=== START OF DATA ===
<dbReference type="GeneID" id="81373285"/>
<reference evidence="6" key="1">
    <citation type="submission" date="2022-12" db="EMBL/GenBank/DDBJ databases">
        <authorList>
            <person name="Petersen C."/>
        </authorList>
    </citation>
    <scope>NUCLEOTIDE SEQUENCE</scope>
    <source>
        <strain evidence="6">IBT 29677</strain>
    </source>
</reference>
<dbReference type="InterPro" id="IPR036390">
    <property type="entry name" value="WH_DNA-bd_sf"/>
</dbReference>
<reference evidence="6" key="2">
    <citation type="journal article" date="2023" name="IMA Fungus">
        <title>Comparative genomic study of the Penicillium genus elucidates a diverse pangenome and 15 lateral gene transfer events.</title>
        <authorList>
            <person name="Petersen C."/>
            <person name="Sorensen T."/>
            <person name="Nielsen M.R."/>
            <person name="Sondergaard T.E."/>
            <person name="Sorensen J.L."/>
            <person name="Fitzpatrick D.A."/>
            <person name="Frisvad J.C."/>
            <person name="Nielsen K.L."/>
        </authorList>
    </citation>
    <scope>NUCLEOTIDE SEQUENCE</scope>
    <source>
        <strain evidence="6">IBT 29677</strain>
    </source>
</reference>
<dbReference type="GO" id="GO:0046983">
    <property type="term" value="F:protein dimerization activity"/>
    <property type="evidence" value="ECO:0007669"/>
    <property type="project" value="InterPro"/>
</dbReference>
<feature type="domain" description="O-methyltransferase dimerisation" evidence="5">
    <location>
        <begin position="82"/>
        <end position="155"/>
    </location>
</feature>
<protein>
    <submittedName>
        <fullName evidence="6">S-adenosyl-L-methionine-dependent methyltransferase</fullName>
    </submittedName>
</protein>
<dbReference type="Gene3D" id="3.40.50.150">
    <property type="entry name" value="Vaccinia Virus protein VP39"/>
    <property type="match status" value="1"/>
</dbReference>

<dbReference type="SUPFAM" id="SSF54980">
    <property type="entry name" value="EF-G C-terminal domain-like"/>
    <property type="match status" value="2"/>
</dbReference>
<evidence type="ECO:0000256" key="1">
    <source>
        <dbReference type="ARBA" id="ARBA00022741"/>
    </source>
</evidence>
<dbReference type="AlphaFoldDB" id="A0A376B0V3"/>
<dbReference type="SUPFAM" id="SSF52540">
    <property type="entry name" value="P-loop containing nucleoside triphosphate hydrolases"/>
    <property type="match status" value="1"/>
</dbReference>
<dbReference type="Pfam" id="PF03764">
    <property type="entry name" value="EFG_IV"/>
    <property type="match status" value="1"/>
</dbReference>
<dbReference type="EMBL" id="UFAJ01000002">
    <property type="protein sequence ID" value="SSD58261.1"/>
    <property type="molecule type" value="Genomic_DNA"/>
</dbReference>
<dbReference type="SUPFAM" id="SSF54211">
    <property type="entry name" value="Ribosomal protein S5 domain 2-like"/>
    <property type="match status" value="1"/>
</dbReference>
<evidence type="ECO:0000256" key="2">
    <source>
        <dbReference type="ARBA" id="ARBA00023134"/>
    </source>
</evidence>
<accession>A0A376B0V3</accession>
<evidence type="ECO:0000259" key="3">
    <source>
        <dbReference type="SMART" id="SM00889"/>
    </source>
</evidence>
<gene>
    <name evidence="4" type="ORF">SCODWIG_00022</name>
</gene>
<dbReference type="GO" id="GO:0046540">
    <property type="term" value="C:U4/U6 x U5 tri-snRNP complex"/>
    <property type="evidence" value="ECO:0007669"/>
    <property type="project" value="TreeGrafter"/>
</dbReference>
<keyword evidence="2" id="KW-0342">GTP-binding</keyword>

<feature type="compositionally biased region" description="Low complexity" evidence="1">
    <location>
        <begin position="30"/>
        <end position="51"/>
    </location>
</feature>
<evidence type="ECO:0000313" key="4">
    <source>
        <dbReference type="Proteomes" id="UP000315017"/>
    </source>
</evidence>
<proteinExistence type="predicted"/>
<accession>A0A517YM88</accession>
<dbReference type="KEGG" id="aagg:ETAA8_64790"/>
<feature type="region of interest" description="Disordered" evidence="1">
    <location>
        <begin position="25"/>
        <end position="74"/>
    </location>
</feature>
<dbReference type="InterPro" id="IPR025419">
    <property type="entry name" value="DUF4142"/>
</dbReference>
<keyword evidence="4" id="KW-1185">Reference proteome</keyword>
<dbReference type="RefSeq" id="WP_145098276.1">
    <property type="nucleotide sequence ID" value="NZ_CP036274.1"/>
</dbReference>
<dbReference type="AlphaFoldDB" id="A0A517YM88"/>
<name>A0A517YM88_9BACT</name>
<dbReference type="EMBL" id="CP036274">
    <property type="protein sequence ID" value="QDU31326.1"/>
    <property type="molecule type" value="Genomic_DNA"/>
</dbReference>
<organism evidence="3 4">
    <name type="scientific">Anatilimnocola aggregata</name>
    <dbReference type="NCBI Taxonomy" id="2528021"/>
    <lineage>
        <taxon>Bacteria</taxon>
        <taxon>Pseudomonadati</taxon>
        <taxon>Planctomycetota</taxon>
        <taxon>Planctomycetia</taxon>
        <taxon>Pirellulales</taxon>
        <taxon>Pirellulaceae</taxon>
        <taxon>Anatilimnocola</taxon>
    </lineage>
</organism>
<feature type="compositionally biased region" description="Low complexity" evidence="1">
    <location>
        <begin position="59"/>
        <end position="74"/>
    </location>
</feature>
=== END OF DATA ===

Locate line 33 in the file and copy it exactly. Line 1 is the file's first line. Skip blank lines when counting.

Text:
    </source>